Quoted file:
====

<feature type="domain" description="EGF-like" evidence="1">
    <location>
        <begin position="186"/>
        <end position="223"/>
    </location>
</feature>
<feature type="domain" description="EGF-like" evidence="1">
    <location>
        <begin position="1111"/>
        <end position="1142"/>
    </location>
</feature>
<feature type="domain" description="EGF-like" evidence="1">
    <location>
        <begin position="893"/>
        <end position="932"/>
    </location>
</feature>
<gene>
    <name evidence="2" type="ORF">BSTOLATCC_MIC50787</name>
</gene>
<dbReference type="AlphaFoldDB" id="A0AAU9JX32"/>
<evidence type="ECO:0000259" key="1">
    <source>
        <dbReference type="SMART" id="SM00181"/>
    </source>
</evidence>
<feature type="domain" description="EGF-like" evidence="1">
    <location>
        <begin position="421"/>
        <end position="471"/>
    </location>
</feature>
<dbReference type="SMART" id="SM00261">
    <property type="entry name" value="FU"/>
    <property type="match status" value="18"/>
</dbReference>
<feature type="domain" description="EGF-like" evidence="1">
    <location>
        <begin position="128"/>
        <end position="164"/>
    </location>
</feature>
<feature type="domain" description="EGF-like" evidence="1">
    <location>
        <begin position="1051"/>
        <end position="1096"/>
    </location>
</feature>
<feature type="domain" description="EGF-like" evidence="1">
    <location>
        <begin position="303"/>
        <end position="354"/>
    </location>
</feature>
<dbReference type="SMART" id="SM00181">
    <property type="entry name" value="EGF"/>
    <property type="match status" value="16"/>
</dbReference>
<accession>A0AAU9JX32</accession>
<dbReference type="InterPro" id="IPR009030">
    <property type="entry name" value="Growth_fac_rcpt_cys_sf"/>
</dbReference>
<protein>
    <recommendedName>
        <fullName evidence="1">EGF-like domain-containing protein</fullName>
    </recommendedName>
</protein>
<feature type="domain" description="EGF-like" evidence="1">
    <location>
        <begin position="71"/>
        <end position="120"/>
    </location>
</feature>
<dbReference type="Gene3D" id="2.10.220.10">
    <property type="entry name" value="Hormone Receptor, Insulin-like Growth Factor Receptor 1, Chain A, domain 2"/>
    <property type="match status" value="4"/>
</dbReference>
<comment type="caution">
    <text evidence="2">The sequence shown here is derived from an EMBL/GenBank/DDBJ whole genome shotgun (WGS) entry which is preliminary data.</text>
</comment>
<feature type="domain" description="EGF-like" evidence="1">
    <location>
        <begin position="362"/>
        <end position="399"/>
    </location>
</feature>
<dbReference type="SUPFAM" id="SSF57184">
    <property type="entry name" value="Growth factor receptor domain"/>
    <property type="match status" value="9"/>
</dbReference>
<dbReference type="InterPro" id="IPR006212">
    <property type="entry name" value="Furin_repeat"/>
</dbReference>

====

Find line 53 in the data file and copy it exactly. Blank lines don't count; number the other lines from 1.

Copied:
        <end position="354"/>